We are less than a month away from the NFL draft, which is one of the most anticipated events in all of sports. The Falcons currently hold the 8th overall pick and are in an excellent position to grab a future high-quality starter. In Terry Fontenot’s first draft as Falcons general manager, he made Kyle Pitts the highest tight end drafted in league history.
The former Saints executive has been adamant regarding Atlanta’s draft strategy, best player available. This puts the team in a position to be flexible in the draft, which we saw when they selected Pitts 4th overall in 2021. Given the Falcons’ poor personnel, chances are whichever prospect the Falcons select will also fill a position of need. Here’s a compiled list in order of who I believe will be in Fontenot’s crosshairs:
Evan Neal (OT) — Alabama
I doubt Neal will be available when the Falcons are on the clock, but if he is, I’d expect Fontenot to take him. Neal played all over the Alabama offensive line during his time in Tuscaloosa — guard as a freshman, right tackle in 2020, and left tackle this past season. I’ve seen some draft pundits put Neal in the conversation for the 1st overall pick, and it’s reasonable. He is excellent in most facets of offensive line play and can play all over the line of scrimmage.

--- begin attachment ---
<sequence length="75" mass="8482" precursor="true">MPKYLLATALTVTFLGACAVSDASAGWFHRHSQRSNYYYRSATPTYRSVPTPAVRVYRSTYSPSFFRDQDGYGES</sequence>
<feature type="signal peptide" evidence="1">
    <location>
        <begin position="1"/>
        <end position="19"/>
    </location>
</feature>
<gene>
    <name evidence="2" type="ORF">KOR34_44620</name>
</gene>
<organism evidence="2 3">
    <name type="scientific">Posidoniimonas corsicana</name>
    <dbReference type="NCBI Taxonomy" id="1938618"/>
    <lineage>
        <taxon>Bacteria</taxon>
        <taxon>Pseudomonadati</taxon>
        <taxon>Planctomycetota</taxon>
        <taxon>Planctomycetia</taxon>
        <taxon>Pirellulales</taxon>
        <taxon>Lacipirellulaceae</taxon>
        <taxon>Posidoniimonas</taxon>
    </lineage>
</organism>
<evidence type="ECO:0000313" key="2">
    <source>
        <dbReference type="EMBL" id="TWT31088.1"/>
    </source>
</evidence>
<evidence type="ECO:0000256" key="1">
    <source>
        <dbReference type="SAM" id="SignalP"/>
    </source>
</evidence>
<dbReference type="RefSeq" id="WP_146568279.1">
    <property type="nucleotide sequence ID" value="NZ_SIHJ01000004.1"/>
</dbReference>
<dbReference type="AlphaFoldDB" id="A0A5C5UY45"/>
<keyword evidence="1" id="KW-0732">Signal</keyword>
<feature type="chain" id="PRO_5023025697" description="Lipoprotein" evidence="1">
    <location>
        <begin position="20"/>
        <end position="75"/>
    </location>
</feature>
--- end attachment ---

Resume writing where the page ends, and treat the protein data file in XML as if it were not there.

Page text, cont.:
Kyle Hamilton (S) — Notre Dame
Everyone knows how I feel about Hamilton; he’s in the conversation for the best prospect in the class. If Richie Grant develops into the player I think he can be, a future tandem of Grant and Hamilton will be one of the best safety duos in the league.
Hamilton is similar to Derwin James in that he’s incredibly versatile. He has ideal size, excellent closing speed, and a high football IQ. Hamilton played all over the Irish defense in 2021, lining up deep in coverage, in the slot, and in the box as a linebacker. He can cover tight ends while also supporting the run with the best of them.
Kayvon Thibodeaux (EDGE) — Oregon
Thibodeaux is an exciting prospect. Many believe he’s not going to pan out in the league for whatever reason, but there’s no arguing the physical traits are there. He’s got the ideal body type for a premier edge rusher with impressive qualities across the board — initial quickness and punch, closing speed, bend, and he’s versatile enough to kick inside.
Ikem Ekwonu (G/OT) — NC State